Once you have your data, you need to determine the range or bins for your histogram. The range refers to the intervals or categories into which you will divide your data.

The number of bins you choose can vary depending on the nature of your data and the level of detail you want to display in your histogram.

If you have a large dataset, it might be helpful to use wider bins, while smaller datasets may benefit from narrower bins.

Plotting the Histogram

Now it's time to plot your data in the form of a histogram. Start by setting up a coordinate system with two axes. The X-axis represents the range of your data, while the Y-axis represents the frequency or count of data points falling within each bin.

How to Create a Histogram

Histogram vs Other Financial Charts

Comparison of Histograms and Bar Charts

Although histograms and bar charts may look similar, they are used for different types of data. Histograms are used for numerical data, whereas bar charts are typically used for categorical data.

Comparison of Histograms and Line Charts

Histograms provide a visual representation of data distribution, while line charts depict a series of data points connected by straight lines, often used to observe trends over time.

Comparison of Histograms and Pie Charts

Histograms illustrate the distribution and frequency of numerical data, whereas pie charts represent the proportions of categories within a whole.

Histogram vs Other Financial Charts

Potential Misinterpretations and Pitfalls of Histograms

A common misinterpretation of histograms involves skewness. A right-skewed histogram is not necessarily "better" or "worse" than a left-skewed one. The skewness of a histogram merely provides insights into the distribution of the data.

Understanding the data, the appropriate bin sizes, and the context can help avoid misinterpretations.

It is also crucial to remember that while histograms provide an overview of data distribution, they do not give information about individual data points.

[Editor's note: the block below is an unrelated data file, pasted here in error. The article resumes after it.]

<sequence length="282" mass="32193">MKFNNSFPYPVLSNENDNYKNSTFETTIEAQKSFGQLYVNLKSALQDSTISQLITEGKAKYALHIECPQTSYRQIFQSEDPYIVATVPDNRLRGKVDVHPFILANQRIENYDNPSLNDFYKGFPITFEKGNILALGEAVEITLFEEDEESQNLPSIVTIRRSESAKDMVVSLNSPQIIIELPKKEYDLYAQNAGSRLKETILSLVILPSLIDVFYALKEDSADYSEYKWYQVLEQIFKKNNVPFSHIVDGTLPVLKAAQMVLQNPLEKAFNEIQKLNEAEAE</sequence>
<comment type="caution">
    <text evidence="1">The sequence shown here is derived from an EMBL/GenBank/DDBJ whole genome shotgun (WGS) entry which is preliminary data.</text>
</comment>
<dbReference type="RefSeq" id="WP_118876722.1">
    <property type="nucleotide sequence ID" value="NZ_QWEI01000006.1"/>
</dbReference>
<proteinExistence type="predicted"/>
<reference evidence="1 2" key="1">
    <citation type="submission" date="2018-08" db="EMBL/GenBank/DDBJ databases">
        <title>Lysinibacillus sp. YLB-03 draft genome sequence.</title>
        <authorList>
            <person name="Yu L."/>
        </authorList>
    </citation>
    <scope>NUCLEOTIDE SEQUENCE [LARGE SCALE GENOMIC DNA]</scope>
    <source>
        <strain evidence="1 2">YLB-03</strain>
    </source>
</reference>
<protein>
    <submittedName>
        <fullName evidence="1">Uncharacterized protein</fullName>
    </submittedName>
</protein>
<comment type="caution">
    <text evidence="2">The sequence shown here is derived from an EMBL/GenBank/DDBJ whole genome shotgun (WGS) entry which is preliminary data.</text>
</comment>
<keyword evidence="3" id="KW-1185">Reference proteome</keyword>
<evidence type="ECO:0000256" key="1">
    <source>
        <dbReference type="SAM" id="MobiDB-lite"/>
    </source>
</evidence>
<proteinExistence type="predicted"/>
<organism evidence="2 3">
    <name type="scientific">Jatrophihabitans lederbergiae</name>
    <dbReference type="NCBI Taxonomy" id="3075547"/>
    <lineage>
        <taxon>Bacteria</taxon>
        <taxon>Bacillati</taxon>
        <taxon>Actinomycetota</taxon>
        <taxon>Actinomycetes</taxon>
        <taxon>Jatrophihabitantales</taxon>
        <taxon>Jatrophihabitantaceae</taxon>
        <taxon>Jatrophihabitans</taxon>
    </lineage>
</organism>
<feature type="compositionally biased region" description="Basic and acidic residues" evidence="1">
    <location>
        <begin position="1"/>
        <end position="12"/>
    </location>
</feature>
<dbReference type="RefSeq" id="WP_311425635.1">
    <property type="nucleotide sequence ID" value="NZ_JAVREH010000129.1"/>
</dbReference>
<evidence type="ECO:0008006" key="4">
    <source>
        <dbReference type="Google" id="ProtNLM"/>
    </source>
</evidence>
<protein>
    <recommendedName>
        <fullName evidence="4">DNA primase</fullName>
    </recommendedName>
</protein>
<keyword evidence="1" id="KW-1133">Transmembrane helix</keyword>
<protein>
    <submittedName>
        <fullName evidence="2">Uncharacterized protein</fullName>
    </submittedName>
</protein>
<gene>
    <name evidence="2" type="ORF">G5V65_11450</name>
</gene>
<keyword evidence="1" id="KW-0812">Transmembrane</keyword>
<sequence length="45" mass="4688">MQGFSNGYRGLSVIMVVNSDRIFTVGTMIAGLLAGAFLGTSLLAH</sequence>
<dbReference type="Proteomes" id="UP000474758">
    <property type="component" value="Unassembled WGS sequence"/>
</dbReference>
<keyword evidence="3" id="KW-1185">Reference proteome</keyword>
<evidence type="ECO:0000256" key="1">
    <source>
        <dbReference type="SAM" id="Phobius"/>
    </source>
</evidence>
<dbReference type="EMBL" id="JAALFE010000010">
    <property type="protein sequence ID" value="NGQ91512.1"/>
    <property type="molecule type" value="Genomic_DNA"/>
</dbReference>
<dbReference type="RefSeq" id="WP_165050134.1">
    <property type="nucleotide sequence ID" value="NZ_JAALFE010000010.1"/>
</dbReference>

Final Thoughts

Histograms provide a visual representation of data distributions, with the horizontal axis representing data ranges and the vertical axis indicating frequency.

Understanding a histogram's characteristics, such as shape, center, spread, and outliers, helps interpret patterns and make informed financial decisions.

Histograms are particularly useful for assessing risk-return trade-offs and evaluating skewness and kurtosis.

Creating a histogram involves collecting data, selecting appropriate ranges, and plotting.

However, caution is needed to avoid misinterpretations. Understanding the data, context and choosing the right bin sizes is essential. Wealth management services can provide personalized financial advice and guidance on utilizing histograms for comprehensive financial analysis.

Histograms FAQs

About the Author

True Tamplin, BSc, CEPF®

True Tamplin is a published author, public speaker, CEO of UpDigital, and founder of Finance Strategists.

True is a Certified Educator in Personal Finance (CEPF®), author of The Handy Financial Ratios Guide, a member of the Society for Advancing Business Editing and Writing, contributes to his financial education site, Finance Strategists, and has spoken to various financial communities such as the CFA Institute, as well as university students like his Alma mater, Biola University, where he received a bachelor of science in business and data analytics.

To learn more about True, visit his personal website or view his author profiles on Amazon, Nasdaq and Forbes.